The business environment: Positive indications (in terms of government policy, competitive advantages, market size, etc.) increase the demand for the currency, as more and more enterprises want to invest there.

Stock market: The major stock indices also have a correlation with the currency rates.

Political factors: All exchange rates are susceptible to political instability and anticipations about the new government. For example, political or financial instability in Russia is also a flag for the euro to US dollar exchange because of the substantial amount of German investments directed to Russia.

Economic data: Economic data or indices such as labor reports (payrolls, unemployment rate and average hourly earnings), consumer price indices (CPI), producer price indices (PPI), gross domestic product (GDP), international trade, productivity, industrial production, consumer confidence etc, also affect fluctuations in currency exchange rates.

Confidence in a currency is the greatest determinant of the real euro-dollar exchange rate. Decisions are made based on expected future developments that may affect the currency. A EUR/USD exchange can operate under one of four main types of exchange rate systems:

Fully fixed exchange rates

In a fixed exchange rate system, the government (or the central bank acting on its behalf) intervenes in the currency market in order to keep the exchange rate close to a fixed target. It is committed to a single fixed exchange rate and does not allow major fluctuations from this central rate.

Semi-fixed exchange rates

Currency can move inside permitted ranges of fluctuation. The exchange rate is the dominant target of economic policy-making, interest rates are set to meet the target and the exchange rate is given a specific target.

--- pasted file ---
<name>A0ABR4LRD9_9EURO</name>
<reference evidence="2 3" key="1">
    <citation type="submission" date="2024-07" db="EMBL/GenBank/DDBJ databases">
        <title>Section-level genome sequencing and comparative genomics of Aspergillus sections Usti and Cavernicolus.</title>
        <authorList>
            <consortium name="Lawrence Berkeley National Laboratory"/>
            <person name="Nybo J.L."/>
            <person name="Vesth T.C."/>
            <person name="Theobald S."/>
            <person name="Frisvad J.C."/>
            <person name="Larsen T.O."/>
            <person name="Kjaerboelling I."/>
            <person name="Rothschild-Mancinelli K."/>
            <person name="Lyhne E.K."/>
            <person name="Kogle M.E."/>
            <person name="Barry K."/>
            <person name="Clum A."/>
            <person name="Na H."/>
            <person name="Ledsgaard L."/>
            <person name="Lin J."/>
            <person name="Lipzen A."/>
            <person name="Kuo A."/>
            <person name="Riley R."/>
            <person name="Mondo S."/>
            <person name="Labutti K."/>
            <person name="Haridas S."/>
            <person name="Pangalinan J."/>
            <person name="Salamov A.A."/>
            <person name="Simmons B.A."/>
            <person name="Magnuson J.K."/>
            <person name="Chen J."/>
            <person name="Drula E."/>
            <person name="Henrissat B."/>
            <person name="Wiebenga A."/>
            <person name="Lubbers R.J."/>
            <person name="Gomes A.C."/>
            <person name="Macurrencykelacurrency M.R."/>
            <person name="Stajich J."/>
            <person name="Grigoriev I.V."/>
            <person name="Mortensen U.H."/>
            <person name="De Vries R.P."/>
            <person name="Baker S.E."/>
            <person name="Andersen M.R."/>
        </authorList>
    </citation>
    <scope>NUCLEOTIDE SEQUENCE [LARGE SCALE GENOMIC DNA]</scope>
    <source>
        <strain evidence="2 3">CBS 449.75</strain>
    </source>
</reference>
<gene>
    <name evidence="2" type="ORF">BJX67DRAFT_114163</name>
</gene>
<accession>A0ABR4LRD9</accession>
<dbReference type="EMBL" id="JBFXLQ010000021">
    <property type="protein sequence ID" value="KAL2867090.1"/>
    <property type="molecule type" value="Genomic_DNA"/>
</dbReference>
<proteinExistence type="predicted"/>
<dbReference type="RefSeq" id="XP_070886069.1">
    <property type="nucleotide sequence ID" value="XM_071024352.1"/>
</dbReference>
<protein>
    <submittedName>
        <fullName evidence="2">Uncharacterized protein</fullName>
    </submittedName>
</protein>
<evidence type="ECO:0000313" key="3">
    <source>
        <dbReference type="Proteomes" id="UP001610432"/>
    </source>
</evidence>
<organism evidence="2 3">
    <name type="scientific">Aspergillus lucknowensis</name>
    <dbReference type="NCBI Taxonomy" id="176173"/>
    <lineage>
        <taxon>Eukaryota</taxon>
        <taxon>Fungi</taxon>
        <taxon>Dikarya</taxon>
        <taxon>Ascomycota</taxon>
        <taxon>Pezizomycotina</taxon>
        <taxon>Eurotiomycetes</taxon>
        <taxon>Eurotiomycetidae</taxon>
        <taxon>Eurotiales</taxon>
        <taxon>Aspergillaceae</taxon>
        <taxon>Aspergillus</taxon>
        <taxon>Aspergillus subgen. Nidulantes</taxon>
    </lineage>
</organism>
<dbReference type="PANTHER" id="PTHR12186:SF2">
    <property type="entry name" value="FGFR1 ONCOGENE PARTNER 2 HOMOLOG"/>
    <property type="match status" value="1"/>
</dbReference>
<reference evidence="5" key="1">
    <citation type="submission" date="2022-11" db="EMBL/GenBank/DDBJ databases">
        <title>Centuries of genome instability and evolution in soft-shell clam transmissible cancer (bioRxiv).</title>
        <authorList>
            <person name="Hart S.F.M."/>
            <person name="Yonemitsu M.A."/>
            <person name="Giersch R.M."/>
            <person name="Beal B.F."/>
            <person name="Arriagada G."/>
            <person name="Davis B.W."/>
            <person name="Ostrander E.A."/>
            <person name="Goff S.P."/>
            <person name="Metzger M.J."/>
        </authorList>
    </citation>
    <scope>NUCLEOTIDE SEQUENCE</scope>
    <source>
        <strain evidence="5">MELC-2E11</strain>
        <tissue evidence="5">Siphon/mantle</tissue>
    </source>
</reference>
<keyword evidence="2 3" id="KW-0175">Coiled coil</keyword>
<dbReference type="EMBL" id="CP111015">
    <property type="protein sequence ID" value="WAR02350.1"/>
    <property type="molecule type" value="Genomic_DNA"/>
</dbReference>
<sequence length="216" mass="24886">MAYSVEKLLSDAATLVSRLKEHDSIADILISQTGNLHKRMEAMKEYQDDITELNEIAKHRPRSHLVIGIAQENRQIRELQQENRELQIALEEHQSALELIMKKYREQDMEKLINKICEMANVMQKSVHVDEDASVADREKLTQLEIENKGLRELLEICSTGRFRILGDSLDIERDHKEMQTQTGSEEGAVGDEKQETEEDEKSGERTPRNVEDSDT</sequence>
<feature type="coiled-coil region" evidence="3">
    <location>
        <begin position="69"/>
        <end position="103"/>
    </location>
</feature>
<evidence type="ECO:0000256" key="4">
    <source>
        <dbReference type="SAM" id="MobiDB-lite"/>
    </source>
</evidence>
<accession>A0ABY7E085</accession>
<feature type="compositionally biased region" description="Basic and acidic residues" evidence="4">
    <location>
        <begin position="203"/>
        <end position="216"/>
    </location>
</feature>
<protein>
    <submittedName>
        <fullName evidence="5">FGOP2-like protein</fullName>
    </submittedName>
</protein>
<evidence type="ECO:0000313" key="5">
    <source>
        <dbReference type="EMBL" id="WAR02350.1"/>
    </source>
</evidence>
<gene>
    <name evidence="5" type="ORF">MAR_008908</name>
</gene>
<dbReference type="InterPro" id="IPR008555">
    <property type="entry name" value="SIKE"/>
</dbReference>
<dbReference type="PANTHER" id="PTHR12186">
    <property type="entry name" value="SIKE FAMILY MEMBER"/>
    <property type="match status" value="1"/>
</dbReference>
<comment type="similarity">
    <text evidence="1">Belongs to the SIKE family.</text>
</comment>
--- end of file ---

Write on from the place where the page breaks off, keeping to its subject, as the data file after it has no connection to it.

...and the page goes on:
Free floating

The value of the currency is determined solely by market supply and demand forces in the foreign exchange market. Trade flows and capital flows are the main factors affecting the exchange rate. A floating exchange rate system: Monetary system in which exchange rates are allowed to move due to market forces without intervention by national governments. For example, the Bank of England does not actively intervene in the currency markets to achieve a desired exchange rate level. With floating exchange rates, changes in market demand and supply cause a currency to change in value. Pure free floating exchange rates are rare – most governments at one time or another seek to “manage” the value of their currency through changes in interest rates and other controls.

Managed floating exchange rates

Governments normally engage in managed floating if not part of a fixed exchange rate system. Fixed rates provide greater certainty for exporters and importers and, under normal circumstances, there is less speculative activity – although this depends on whether the dealers in the foreign exchange markets regard a given fixed exchange rate as appropriate and credible.

Advantages of floating exchange rates

Fluctuations in the exchange rate can provide an automatic adjustment for countries with a large balance of payments deficit. A second key advantage of floating exchange rates is that it gives the government/monetary authorities flexibility in determining interest rates.